He wasn't the loudest in the locker room. He wasn't the guy whose name was attached to all the headlines. But just ask some defensive lineman who had to line up across from Will Shields for three hours on some Saturday or Sunday what he was.

A bulldozer on the field, a gentleman off it.

"He is one of the all-time greats," said John Parrella, former Husker defensive tackle. "He might be the best offensive lineman to play the game."

So it made all the sense in the world when Shields heard his named called Tuesday to be part of the College Football Hall of Fame's 2011 class.

"There's not many more deserving than that guy," said former Husker offensive line coach Milt Tenopir. "A great player for us, great character, great person. He really had the whole package."

Look at the former Husker offensive guard's credentials and you'll see his selection to the 16-person class was a no-brainer.

The first Husker scholarship player ever from the state of Oklahoma, Shields was just the second offensive lineman to play as a true freshman at Nebraska in 1989. Before his career was over, he was a consensus All-American, a Lombardi finalist, an Outland Trophy winner.

Now, a Hall of Famer.

"What an honor," Shields said. "As Coach Osborne would say, it is one of those indelible ink moments, that once you are selected into the Hall of Fame, your name will be listed there forever, regardless of what else may happen from this moment. I'm still pretty much in shock."

As welcome as that news was to Husker fans, some felt a different kind of shock that quarterback Tommie Frazier wasn't voted into the Hall of Fame alongside Shields.

Frazier was among the 79 player names on the ballot, and many thought he'd likely be among the selections.

You know, given that he directed Nebraska to two national championships, finished second in the Heisman Trophy voting and is considered one of the best option quarterbacks of all time.

But Frazier, on the ballot for the first time, will have to wait at least a year to be inducted.

This news rankled more than a few who were quick to notice that Ohio State running back Eddie George, who edged Frazier in the Heisman race in 1995, was chosen this year. It should be noted this was not George's first time on the ballot, which probably increased his chances over Frazier's.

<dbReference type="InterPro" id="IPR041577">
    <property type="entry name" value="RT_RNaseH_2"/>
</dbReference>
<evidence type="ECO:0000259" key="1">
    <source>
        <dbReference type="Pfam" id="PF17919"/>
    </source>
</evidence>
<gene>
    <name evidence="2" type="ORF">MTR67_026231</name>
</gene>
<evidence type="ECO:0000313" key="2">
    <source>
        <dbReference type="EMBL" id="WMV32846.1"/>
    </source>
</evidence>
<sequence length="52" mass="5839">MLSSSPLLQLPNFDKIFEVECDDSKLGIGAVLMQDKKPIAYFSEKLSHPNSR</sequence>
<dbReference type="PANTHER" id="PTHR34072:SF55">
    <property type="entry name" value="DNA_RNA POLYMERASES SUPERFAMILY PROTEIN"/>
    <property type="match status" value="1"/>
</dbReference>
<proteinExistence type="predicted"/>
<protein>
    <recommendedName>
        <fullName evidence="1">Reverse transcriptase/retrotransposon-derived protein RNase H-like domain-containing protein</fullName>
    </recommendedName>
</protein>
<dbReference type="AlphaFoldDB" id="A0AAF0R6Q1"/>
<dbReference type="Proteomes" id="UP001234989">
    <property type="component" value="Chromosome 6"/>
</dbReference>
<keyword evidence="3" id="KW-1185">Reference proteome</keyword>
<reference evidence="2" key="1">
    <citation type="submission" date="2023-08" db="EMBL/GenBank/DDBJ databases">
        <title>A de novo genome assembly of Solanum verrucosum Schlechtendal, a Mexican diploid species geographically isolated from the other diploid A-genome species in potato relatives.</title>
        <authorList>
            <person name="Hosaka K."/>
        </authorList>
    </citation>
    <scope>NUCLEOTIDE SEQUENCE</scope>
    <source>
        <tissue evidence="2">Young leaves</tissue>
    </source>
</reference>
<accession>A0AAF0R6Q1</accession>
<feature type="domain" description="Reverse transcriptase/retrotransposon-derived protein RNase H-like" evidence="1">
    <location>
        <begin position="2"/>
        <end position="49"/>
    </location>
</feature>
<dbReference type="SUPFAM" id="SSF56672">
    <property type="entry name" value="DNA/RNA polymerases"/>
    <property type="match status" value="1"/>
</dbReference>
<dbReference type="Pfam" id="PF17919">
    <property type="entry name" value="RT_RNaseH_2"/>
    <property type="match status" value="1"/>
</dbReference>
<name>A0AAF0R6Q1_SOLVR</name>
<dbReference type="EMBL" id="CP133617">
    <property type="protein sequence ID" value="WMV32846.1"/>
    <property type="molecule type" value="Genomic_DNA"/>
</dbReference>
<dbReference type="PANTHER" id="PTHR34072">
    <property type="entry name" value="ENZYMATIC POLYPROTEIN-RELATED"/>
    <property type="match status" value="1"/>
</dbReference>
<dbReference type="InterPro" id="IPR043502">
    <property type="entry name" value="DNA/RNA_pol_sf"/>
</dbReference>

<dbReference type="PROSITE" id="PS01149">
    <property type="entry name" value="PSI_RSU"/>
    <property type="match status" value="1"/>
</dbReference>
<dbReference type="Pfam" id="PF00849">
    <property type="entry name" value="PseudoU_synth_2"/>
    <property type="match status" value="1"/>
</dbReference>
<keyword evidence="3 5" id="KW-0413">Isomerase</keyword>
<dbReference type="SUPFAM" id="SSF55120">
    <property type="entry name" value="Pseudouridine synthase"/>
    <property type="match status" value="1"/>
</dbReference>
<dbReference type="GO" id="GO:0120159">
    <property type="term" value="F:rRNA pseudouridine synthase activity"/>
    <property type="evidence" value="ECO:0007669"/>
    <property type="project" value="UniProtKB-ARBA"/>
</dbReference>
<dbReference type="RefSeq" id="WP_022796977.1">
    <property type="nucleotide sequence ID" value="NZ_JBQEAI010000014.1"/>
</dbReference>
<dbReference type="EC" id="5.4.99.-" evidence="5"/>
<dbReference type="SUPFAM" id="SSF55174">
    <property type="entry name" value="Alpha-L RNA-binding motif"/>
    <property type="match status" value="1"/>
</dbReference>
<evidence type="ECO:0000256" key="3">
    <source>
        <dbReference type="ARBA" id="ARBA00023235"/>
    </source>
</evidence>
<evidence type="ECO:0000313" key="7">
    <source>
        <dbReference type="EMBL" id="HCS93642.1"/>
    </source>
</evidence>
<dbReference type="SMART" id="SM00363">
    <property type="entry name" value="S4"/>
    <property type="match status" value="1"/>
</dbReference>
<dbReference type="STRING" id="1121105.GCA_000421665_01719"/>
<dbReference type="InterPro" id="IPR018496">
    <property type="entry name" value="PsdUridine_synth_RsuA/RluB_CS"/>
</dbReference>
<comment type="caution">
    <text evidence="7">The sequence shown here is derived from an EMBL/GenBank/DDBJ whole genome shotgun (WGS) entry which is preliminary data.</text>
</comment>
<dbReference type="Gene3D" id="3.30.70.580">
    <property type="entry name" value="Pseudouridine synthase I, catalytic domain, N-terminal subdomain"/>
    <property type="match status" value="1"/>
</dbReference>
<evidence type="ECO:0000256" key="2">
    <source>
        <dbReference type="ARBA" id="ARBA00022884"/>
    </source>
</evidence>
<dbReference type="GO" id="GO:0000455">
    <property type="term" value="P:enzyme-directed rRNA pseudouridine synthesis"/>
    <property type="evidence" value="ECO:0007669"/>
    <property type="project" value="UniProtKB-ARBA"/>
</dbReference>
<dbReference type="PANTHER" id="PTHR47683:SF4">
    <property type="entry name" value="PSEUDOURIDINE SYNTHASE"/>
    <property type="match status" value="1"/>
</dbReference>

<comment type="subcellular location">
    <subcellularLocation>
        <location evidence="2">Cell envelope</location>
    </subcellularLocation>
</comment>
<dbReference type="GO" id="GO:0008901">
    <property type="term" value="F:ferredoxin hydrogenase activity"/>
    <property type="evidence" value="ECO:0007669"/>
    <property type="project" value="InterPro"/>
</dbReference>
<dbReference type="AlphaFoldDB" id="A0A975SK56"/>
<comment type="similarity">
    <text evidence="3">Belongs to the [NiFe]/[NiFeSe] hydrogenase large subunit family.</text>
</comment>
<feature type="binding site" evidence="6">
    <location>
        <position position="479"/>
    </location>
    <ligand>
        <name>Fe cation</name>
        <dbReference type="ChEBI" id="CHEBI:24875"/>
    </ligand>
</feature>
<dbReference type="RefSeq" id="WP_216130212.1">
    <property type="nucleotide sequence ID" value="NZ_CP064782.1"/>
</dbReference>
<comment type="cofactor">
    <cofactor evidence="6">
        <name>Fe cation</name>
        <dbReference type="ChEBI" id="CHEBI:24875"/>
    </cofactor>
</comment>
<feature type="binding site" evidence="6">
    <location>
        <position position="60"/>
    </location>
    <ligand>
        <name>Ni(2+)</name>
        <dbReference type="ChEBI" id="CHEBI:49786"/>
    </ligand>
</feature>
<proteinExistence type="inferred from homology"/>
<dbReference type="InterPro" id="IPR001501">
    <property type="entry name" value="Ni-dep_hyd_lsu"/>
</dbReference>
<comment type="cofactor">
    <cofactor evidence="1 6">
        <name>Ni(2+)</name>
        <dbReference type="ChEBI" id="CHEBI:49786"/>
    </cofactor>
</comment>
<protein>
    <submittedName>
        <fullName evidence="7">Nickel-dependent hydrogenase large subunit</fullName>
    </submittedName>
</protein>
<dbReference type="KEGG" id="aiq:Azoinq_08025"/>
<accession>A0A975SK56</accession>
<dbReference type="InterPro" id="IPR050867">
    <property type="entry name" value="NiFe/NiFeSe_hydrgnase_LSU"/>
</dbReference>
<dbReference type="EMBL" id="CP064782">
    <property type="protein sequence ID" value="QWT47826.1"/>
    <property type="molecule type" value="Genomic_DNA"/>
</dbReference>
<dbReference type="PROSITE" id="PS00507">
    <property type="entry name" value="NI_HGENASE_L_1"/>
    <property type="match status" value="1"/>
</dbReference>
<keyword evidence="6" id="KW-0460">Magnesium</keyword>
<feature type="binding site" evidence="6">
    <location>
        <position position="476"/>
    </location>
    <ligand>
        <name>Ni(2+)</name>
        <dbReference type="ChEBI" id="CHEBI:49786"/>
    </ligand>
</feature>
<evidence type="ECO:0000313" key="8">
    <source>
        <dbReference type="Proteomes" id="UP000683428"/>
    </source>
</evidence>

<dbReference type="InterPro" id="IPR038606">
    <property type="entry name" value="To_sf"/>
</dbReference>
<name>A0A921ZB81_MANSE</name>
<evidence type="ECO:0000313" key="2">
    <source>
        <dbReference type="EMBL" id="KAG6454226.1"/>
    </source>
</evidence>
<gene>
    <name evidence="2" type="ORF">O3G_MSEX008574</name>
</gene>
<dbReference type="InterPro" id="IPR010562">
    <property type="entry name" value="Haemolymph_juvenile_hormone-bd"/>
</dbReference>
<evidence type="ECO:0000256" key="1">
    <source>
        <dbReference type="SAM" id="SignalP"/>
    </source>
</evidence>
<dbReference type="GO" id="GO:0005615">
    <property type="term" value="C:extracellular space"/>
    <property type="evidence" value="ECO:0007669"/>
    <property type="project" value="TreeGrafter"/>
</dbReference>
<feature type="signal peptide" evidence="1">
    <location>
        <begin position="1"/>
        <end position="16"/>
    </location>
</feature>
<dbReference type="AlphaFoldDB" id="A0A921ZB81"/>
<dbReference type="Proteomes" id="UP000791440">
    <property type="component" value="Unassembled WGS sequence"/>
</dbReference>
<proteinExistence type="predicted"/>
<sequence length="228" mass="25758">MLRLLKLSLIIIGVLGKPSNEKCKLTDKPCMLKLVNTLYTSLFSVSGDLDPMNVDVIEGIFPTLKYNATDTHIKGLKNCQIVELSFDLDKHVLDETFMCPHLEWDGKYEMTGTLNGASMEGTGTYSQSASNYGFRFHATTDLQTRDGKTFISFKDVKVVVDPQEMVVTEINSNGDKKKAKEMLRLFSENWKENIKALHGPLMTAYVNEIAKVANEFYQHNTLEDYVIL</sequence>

Still, even those outside the state lines were mystified at Frazier not making the cut this year. One national writer for CBS Sports wrote: "So if Tommie Frazier is not an immediate, unquestionable first-ballot Hall of Famer in this sport, then what is the point of having a College Football Hall of Fame?"

However it's viewed, Frazier's Hall-of-Fame moment seemingly is coming soon.

And Frazier no doubt enjoyed hearing the good news for Shields, who was a senior when the quarterback was a freshman.

Shields stood a mountainous 6-foot-1 and more than 300 pounds during his playing days. But he was swift for his size, as evidenced in the 1992 game against Colorado when Tom Osborne called on Shields to run the fumblerooski.

Let it be known that Shields rumbled for 16 yards on the play and moved the chains. (And given that the NCAA outlawed the fumblerooski after that season, Shields can lay claim to fame as the last person to run it.)

"He had excellent leadership ability, which he accomplished in a quiet way," Osborne said. "He led by example and was a person of outstanding character."

Shields is the 15th Husker player to be elected into the College Football Hall of Fame, which also includes six Nebraska coaches.

After NU, he went on to even greater football success in the NFL. Twelve times he was named to the Pro Bowl, and nine times he was selected as an All-Pro as a member of the Kansas City Chiefs.

Shields was one of 14 players and two coaches (Michigan's Lloyd Carr and Air Force's Fisher DeBerry) selected into this year's class, which included former Florida State defensive back Deion Sanders.

And while it's Shields' abilities as a football player that put him there, those around him are quick to say that he's an even better person outside the lines.

Osborne pointed out that Shields used to mentor a junior high school boy while he was playing at Nebraska, and continued to be an example to young people in Kansas City while playing for the Chiefs.

Because of his role in various charitable organizations, Shields was once named NFL Man of the Year.

"Not only was he a great football player, but Will is a great man," Parrella said. "What he has done for families off the field is his legacy and testimony to who he is."